so why did the west, who had just clobbered hussein like an elephant stepping on a cockroach, hesitate to help the kurds who were fighting against him? well, for starters, most governments [although not most people] were quite aware of what he had done to the kurds in 1988, how many people had died and what he'd done to kill them. evidence of chemical attacks was later trotted out to justify further attacks against iraq, but in 1988, no one cared very much, because iraq were the good guys fighting evil iran. furthermore, at the time, the americans' greatest ally in the region and their biggest customer in the arms trade was turkey, and they had a kurd problem of their own. [side note :: only three countries, norway, sweden and the united kingdom, have acknowledged that the al-anfal campaign conducted against the kurds in 1988 is a genocide. in 2010, the canadian government passed a resolution that the chemical attack in halabja constituted a crime against humanity. that's small consolation considering that it came long after saddam hussein was executed and because the canadian government had nothing to say at the time about it, but it's still more than most other countries have done. let it never be said that i'm incapable of acknowledging when stephen harper gets something right.]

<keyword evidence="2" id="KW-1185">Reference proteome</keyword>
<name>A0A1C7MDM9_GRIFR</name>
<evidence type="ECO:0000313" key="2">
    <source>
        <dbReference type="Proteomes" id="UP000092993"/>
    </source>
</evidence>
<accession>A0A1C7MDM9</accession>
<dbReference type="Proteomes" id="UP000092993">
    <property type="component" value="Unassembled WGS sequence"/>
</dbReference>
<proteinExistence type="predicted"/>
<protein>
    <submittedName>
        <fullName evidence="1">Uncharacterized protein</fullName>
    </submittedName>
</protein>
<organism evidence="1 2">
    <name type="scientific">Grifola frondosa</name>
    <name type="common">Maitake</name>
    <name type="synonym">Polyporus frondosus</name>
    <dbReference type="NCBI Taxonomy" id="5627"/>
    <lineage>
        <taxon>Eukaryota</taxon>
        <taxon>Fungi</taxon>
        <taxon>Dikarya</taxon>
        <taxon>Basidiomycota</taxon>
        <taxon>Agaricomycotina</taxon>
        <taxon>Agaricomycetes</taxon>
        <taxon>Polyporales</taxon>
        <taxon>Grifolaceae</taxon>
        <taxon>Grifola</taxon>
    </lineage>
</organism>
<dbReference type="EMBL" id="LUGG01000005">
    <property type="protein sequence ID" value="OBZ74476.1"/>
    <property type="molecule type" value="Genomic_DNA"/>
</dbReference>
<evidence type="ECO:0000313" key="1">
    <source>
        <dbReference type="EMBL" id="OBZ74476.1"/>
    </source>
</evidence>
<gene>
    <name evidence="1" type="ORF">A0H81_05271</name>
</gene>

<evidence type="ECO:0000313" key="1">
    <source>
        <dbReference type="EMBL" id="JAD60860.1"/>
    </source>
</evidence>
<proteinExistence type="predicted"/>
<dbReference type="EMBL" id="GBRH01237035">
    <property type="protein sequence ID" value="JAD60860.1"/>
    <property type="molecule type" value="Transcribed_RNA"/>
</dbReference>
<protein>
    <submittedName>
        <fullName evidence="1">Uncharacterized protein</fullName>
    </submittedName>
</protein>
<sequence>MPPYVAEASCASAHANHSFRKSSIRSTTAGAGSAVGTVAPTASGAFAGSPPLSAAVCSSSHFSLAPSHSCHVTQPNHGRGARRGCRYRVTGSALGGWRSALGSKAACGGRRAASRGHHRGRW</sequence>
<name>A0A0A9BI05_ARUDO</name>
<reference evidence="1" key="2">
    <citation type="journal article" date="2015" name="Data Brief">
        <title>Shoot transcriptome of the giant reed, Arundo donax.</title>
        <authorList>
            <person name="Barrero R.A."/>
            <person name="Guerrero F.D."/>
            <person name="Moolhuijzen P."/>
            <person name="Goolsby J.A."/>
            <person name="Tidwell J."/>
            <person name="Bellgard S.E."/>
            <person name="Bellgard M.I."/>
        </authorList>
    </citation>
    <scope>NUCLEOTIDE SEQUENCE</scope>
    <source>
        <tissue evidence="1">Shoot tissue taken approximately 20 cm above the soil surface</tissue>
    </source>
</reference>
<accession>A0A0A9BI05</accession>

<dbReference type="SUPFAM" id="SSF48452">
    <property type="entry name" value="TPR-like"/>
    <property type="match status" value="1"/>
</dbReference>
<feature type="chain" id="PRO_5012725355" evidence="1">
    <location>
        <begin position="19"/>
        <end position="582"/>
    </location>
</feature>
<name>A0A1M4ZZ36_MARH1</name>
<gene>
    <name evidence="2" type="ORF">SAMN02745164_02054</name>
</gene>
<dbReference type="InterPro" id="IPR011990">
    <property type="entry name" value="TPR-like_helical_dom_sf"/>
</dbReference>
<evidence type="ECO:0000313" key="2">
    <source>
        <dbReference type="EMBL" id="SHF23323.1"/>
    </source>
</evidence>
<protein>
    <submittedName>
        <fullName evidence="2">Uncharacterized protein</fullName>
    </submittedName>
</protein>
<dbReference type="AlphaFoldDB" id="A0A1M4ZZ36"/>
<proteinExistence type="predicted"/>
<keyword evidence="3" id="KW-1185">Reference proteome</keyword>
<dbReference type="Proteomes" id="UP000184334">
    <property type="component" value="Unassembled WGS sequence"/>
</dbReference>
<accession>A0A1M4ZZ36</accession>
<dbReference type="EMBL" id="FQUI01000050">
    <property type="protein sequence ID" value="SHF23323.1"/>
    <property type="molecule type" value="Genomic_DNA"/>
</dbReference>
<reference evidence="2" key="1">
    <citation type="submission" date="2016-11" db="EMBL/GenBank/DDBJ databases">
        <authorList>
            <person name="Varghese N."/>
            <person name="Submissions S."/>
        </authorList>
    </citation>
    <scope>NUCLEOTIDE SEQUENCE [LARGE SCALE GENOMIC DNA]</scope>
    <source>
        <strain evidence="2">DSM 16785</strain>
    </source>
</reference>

kurdish demonstrators in turkey